Every opportunity in the world was coming down the pipe.

    I can say that we put 20 tons of coal in the basement for the boiler and it just cost 400 dollars. Gas and bread were running 15 cents each.

    My account was in place in the late 50's and I do recall that my trading was a thing that wasn't appreciated by some and wasn't understood by others.

    The leisure thing was there for sure. Summer golf was on a course that three families chipped in the land for. There were no crusts on the sandwiches from the clubhouse kitchen. The the 50th annual family Labor Day tournament was around then and we were the only club of the first ten in the country on the original ground. Traditions reigned.

    Later there was an emancipation of opportunity and War bonds came due.

    The GI bill had an effect and News was available visually.

    The downside showed finally.... in drugs.... then aids. When the US became the greatest debtor nation things changed more and the squeese on the middle class began to get earnest.

    Bubbles came and went too.

    Financially, the 50's were dull and very profitable for traders and no one else traded. Then the leisure generation got very old and there was a compression of space and use of time for leisure. Nouveau came into existance. minis and Ira's got invented. The PC, FAXing and copiers changed things as did real time data.

    Billionaires came along all over the place and thankfully anyone could not have to work since money made money. And you could live anywhere and there wasn't a family restraint to live in Social Register territory.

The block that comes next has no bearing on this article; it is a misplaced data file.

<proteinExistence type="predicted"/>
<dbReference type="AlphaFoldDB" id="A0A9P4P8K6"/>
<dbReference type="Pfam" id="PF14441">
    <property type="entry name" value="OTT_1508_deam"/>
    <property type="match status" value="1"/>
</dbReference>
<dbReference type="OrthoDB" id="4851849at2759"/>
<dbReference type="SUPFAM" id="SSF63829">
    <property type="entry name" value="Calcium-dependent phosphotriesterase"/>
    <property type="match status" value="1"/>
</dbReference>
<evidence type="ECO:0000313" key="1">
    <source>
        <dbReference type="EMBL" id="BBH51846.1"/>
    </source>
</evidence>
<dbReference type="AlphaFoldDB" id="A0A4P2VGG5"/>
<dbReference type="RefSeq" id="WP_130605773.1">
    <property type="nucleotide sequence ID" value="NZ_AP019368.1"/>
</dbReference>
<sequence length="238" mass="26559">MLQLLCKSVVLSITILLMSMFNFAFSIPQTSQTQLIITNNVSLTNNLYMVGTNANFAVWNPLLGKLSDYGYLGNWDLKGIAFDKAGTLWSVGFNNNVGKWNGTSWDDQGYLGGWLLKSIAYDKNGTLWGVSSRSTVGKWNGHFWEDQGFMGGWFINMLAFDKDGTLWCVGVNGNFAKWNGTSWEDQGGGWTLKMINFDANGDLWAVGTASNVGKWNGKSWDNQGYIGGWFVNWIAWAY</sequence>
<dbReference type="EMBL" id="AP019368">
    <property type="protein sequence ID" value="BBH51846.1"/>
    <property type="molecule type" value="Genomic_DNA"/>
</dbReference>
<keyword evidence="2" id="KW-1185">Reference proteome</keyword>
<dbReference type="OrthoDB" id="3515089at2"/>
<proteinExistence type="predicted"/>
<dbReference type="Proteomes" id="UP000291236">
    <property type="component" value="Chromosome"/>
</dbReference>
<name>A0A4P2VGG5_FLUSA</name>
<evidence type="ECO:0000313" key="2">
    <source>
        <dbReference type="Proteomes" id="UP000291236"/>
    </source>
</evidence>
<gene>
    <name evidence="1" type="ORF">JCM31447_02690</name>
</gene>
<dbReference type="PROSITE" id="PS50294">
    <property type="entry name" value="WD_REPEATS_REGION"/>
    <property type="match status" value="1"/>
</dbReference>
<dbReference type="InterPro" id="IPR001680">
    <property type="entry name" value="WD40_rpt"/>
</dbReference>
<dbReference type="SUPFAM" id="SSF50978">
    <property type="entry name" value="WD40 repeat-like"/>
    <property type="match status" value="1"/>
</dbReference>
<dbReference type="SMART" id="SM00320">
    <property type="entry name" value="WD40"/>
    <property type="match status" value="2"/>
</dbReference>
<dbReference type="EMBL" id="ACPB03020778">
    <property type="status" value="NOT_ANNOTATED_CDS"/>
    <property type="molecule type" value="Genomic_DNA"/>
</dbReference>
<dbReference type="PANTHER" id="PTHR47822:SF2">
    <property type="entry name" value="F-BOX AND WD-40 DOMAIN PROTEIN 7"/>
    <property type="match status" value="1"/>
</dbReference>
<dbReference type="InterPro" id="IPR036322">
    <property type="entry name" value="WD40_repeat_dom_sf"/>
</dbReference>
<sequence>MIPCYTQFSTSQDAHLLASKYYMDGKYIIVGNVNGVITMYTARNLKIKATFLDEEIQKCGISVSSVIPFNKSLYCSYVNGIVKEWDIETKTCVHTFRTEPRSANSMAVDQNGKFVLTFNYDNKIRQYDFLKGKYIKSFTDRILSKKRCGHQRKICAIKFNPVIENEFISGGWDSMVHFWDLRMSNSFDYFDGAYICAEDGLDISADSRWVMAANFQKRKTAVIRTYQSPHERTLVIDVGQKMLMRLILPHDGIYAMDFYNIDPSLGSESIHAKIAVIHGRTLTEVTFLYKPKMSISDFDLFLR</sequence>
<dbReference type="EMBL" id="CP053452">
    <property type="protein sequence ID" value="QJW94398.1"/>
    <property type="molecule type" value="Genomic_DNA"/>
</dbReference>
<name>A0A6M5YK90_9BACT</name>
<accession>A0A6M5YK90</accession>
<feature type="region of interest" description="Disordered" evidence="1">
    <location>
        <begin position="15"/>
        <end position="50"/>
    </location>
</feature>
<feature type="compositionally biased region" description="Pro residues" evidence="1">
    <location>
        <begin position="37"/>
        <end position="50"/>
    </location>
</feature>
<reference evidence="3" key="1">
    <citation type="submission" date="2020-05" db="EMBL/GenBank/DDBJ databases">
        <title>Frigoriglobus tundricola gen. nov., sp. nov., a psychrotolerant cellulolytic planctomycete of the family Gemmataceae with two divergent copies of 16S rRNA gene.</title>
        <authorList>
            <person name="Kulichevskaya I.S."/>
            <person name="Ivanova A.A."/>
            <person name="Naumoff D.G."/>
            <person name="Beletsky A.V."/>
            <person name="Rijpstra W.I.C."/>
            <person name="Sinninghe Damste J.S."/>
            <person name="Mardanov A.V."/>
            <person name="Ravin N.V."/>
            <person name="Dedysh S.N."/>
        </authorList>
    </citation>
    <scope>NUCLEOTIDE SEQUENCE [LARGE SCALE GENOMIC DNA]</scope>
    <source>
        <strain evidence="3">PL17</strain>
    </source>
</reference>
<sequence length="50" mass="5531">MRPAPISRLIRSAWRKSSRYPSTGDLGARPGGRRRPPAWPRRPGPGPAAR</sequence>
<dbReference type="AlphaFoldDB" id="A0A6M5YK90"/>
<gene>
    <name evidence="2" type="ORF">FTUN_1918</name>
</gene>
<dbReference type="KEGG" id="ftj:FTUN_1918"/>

Banks hire brains today along side blood. Money is everywhere and "owners" get all the money possible.

    In the 50's we couldn't imagine the general way life could be the way it is today; it is so bad now. Our culture is global now and the US isn't a standard to want to have anymore.

    The thing about today and trading is how HUGE the amount of money that is available for the taking. Thank goodness for tech and data. In the fifties, you pencilled charts to make the equities bucks. Today, you have it made with the automated backups for trading to get every nickel coming down the pipe in very liquid leveraged markets. It was "unbelievable" then and its still unbelievable now. But everything in the world is different.
    #38     Apr 12, 2007
  9. If GDP growth is your measure of how well an economy is doing here are some statistics. I took a look at GDP data from 1790 to the present to see what light that would shed.

    A few results:

    1. The highest GDP expansions over a 20 year period follow recessions and occur during war periods. For example, the best periods were the 1870s to the 1890s, and the 1930s to the 1950s with the WWII years standing out for stellar performance.

    2. The 1996-2000 period was strong (average 1.24% p.a. real growth) but not nearly as strong as 1962-66 (1.88% p.a.) or as strong as 1982-87 (1.53% p.a.).

    3. In the postwar period the highest 20 year average growth was from 1958-1977 (1.17% p.a.), which is interesting since that included the horrendous early '70s but it also included the Vietnam war period (post Kennedy tax cut) before the inflation hit.

    4. The postwar period has consistently had avg. growth rates over 20 year windows that are above average (.73% real growth).

    GDP data source:
    #39     Apr 12, 2007